science history – The British Newspaper Archive Blog

Blog

‘Man Walks On The Moon’ – 10 Front Pages From 21 July 1969

On 20 July 1969, two American astronauts, Neil Armstrong and Buzz Aldrin, landed on the moon, thus becoming the first two humans ever to walk on the lunar surface. These first steps were watched by an estimated audience of 650 million viewers worldwide, as the Apollo 11 mission became a veritable global media sensation. But how was the moon landing reported on by the British media? As part of space and the stars month here at The Archive, we have collated

Continue Reading

Tags

, , , , , , , , , , , , , , , , , , , , ,

Written In The Stars: A Horoscopic Glance At Astrology Through Our Newspapers

In this very special blog, Jessie O’Hara, from our sister site Findmypast, takes a fascinating look at astrology through the pages of our newspapers. Featuring articles all the way from the eighteenth century to the twentieth century, she traces the development of attitudes towards astrology across three centuries, from scepticism to horoscopes being a mainstay of mainstream media. Register with us today and see what stories you can discover Believer or non-believer, agnostic or sceptic, there is no denying that

Continue Reading

Tags

, , , , , , , , , , , , ,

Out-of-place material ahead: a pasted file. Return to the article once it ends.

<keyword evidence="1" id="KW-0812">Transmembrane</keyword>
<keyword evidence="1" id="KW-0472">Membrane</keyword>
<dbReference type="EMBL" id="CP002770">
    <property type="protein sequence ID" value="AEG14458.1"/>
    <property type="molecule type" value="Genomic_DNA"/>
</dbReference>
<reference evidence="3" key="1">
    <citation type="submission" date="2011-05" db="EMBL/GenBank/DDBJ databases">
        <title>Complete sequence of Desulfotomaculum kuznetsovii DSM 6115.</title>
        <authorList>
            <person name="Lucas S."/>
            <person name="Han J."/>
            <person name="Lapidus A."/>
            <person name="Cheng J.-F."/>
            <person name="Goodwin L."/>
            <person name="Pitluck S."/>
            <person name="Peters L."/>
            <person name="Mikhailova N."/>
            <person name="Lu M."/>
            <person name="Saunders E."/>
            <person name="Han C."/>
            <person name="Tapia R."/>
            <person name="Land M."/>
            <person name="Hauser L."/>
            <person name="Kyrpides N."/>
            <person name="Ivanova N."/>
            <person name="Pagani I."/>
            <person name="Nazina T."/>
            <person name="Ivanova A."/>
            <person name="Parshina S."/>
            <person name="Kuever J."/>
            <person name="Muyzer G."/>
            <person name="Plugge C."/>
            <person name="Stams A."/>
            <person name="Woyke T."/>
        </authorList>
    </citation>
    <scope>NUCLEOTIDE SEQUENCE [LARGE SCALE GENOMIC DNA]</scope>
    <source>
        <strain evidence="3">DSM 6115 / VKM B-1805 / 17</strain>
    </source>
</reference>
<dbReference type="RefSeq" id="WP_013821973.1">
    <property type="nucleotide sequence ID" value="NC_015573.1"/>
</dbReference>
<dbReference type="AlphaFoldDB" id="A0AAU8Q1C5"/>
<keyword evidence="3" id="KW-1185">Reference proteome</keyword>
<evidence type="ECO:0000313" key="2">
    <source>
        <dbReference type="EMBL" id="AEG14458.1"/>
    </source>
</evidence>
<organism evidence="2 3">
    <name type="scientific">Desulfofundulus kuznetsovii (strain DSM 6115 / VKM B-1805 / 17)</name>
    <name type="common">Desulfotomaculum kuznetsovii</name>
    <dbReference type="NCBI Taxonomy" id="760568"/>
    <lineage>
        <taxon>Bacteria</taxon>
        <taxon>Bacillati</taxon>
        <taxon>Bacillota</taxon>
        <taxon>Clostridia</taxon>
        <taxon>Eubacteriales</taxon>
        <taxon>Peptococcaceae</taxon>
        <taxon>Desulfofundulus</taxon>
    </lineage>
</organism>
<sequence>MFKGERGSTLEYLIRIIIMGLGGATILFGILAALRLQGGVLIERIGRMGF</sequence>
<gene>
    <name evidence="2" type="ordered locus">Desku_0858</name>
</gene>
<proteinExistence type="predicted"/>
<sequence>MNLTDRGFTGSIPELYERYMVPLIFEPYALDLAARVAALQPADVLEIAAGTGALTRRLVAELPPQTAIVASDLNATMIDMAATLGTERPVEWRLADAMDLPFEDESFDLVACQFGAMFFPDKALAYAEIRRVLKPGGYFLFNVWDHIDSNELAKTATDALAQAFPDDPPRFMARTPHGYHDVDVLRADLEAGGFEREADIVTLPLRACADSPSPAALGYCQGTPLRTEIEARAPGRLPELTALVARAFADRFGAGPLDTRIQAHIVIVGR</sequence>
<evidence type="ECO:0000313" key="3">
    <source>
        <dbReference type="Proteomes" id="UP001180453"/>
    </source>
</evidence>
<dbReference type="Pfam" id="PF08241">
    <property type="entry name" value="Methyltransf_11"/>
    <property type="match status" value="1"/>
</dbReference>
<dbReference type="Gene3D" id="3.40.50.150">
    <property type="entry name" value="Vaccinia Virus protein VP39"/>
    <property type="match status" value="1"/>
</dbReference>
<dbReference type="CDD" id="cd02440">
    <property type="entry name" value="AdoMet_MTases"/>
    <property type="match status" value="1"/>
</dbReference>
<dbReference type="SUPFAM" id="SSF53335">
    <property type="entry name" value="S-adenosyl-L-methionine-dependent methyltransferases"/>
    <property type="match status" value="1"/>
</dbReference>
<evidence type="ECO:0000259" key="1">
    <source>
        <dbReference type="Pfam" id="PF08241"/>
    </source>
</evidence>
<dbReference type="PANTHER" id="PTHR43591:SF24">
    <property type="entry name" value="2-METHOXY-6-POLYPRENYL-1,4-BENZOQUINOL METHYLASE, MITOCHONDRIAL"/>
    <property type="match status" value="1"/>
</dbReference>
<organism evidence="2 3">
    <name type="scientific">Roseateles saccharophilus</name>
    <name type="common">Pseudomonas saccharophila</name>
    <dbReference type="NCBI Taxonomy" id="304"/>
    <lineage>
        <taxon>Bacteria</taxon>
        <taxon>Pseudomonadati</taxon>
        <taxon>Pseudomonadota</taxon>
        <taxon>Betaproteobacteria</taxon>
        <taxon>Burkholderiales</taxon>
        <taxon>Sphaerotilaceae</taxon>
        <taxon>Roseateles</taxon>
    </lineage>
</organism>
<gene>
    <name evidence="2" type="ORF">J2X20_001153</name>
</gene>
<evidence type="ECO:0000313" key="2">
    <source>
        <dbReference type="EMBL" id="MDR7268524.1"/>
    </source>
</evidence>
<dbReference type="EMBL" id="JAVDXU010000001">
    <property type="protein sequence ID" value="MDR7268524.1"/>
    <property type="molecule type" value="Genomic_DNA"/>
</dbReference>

Six Trailblazing Women Astronomers From History

This July at The Archive we are exploring all things space and the stars, and what better way to begin this exploration than with a look at six trailblazing women astronomers from history. From the first woman to discover a comet (Caroline Herschel), to the first woman to be appointed Director of the Royal Greenwich Observatory (Margaret Burbidge), we will explore the stories of six women astronomers from history, from the 1700s through to the 2000s, using newspapers taken from our Archive.

Continue Reading

Tags

, , , , , , , , , , , , , , , , , , , ,

‘This Pestilential Stream’ – Exploring the ‘Great Stink’ of 1858

‘The foulest nuisance that ever disgraced the annals of a nation,’ the condition of the Thames in the summer of 1858 had reached a crisis point. Bloated with sewage and other effluence from the world’s second largest city, the Thames had become a ‘pestilential stream,’ emitting a putrid odour that was dubbed the ‘Great Stink.’ Westminster Bridge | Illustrated London News | 21 October 1843 In this special blog, we shall uncover the true state of the Thames, as it was in the

Continue Reading

Tags

, , , , , , , , , , ,

A Gift of Warfare – The History of Plastic Surgery

‘Plastic surgery, born in one war and perfected in another,’ had been practiced before the First World War, but it took this global conflict, and a second one, to develop plastic surgery as we know it today. The Sphere | 20 May 1933 In this special blog, using newspapers taken from The Archive, we will trace the development of plastic surgery, from the work of Harold Gillies in the First World War, to its move into the cosmetic mainstream in the

Continue Reading

Tags

, , , , , , , , , , , , , , ,